The Trump administration's claims of energy security for keeping coal and nuclear plants online is not supported by the facts, as multiple power networks, including PJM, one of the biggest U.S. independent systems, point to a recent extremely cold "bomb cyclone" weather event in the U.S. northeast that showed the regional grid operating efficiently despite coal power plant closures, cited by Ars Technica. "The Defense Production Act grants the president the authority to ensure that the nation's domestic industrial base is capable of providing the essential materials and resources needed to defend our nation and protect our sovereignty, and it recognizes energy production and critical infrastructure as strategic and crucial to that goal".
The memo added that "federal action is necessary to stop the further premature retirements of fuel-secure generation capacity".
The draft memo laying out the directive would not give a certain quantity operators must spend however says it will likely be sufficient to maintain the services open for the following two years, saying that US nationwide safety "depends on a strong USA home industrial base, of which the coal, nuclear, and oil and pure fuel industries are vital strategic parts".
Essentially, that would force grid operators to buy coal or nuclear power even if other options like natural gas or renewable sources are cheaper.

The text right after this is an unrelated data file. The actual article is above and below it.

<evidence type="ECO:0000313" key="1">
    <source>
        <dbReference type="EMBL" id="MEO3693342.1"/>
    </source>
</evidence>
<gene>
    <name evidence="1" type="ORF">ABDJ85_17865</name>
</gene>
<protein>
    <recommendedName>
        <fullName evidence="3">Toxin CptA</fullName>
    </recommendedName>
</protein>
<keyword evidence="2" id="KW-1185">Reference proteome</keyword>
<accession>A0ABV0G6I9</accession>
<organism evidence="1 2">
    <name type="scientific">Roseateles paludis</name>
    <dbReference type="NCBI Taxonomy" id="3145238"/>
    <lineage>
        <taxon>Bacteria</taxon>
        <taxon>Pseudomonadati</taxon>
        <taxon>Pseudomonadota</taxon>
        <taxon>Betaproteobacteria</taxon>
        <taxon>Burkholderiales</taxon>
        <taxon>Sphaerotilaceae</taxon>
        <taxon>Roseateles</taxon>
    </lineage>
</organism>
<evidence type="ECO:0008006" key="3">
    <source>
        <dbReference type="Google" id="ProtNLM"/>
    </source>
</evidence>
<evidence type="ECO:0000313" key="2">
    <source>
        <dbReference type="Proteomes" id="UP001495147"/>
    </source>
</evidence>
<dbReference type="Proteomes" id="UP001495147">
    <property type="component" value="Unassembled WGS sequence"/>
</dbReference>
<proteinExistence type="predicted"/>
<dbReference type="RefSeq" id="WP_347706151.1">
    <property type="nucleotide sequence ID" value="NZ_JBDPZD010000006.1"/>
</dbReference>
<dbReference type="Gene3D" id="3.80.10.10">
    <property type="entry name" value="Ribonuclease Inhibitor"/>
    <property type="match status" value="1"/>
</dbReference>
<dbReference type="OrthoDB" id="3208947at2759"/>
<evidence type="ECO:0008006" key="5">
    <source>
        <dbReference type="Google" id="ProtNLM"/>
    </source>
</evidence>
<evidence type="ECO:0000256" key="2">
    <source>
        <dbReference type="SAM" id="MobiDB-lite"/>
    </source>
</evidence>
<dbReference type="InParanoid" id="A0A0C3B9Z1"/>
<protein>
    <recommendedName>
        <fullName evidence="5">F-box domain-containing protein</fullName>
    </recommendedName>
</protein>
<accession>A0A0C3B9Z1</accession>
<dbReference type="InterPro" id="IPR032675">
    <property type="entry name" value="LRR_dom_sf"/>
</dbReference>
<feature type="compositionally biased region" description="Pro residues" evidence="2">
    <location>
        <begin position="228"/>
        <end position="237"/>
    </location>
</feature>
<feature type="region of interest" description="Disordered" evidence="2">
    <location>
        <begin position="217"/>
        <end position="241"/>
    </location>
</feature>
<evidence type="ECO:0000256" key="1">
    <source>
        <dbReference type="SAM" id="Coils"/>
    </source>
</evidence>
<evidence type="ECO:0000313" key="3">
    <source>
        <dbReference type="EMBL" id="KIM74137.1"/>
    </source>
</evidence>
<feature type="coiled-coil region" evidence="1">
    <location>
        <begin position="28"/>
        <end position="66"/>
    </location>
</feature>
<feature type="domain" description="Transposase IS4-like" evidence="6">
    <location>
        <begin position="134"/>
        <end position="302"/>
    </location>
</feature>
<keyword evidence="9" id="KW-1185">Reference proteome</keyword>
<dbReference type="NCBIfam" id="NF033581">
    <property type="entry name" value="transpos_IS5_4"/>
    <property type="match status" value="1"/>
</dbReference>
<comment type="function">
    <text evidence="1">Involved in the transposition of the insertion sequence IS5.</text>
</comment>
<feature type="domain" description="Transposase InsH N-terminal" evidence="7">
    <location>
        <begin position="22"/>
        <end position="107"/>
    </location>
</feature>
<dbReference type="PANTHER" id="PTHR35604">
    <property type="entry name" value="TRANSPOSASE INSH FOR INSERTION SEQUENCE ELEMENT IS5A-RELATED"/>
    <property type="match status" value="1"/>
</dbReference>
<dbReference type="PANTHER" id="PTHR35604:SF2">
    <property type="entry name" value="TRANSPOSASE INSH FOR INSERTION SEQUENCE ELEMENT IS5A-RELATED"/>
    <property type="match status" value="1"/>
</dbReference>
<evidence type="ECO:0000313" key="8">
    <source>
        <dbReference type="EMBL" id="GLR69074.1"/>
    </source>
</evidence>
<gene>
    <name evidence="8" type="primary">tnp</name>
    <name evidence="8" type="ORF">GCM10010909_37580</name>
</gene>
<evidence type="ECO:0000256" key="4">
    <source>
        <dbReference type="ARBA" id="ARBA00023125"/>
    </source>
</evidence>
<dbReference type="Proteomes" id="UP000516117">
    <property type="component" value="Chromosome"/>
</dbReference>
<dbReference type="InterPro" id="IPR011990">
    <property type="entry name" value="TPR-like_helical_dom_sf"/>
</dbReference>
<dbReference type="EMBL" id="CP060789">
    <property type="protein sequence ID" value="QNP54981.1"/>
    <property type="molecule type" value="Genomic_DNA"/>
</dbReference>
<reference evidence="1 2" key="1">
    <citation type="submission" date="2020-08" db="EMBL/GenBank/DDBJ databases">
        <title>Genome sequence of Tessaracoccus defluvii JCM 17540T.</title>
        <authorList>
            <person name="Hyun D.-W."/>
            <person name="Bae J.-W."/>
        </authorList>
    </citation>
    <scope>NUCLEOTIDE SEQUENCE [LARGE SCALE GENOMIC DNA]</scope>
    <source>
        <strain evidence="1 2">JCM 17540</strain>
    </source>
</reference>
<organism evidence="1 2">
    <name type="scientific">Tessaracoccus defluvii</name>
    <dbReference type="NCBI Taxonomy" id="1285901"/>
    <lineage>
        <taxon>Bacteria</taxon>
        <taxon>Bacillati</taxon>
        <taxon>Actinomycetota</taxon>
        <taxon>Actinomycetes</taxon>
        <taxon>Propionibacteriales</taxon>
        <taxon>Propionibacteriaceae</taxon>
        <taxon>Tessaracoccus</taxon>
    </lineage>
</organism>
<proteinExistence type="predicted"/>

The Energy Department would be relying partly on the Federal Power Act - the so-called Section 202 authority - that lets the administration order guaranteed profits for power plants that can store large amounts of fuel on site.
The Trump Administration is planning to support struggling coal-fired power plants by having grid operators purchase electricity from them. Energy experts across a range of industries, within the federal government and in academia have agreed that this sort of effort will create a bloated power sector deploying outmoded technologies. Nationwide, BNEF said, two dozen nuclear plants - representing almost 33 gigawatts - are either scheduled to close or probably won't make money through 2021.
According to data from the Energy Information Administration, coal consumption has fallen about 20 percent compared to a year ago, from about 149,200,000 short tons in the first two months of 2017 to just under 119,600,000 short tons in the first two months of 2018. The move would be one of the most direct efforts by Trump to make good on campaign promises to revive the nation's shrinking coal industry. "They feel that Colstrip is definitely an asset that needs to stay on line in order to provide reliable electricity to their assets in the Northwest", Ankney said.
According to Bloomberg, the move would signal an unprecedented intervention in the US energy industry. The operator for much of the Mid-Atlantic, it says it has "secured reliable supplies through 2021/2022" and that this kind of federal intervention "would be damaging to the markets and therefore costly to consumers". Fortunately, the last bailout attempt was rejected unanimously by federal regulators, comprised mostly of Trump appointees. A FirstEnergy Corp. subsidiary requested immediate intervention from Perry's agency in late March. And it is the biggest dumb move by this administration I have seen, at least since yesterday - when Trump effectively made all our allies angry with his ridiculous trade tariffs.
A diverse group of energy industry groups - including oil, natural gas, solar and wind power - condemned the proposal, saying it would raise energy prices and distort markets.
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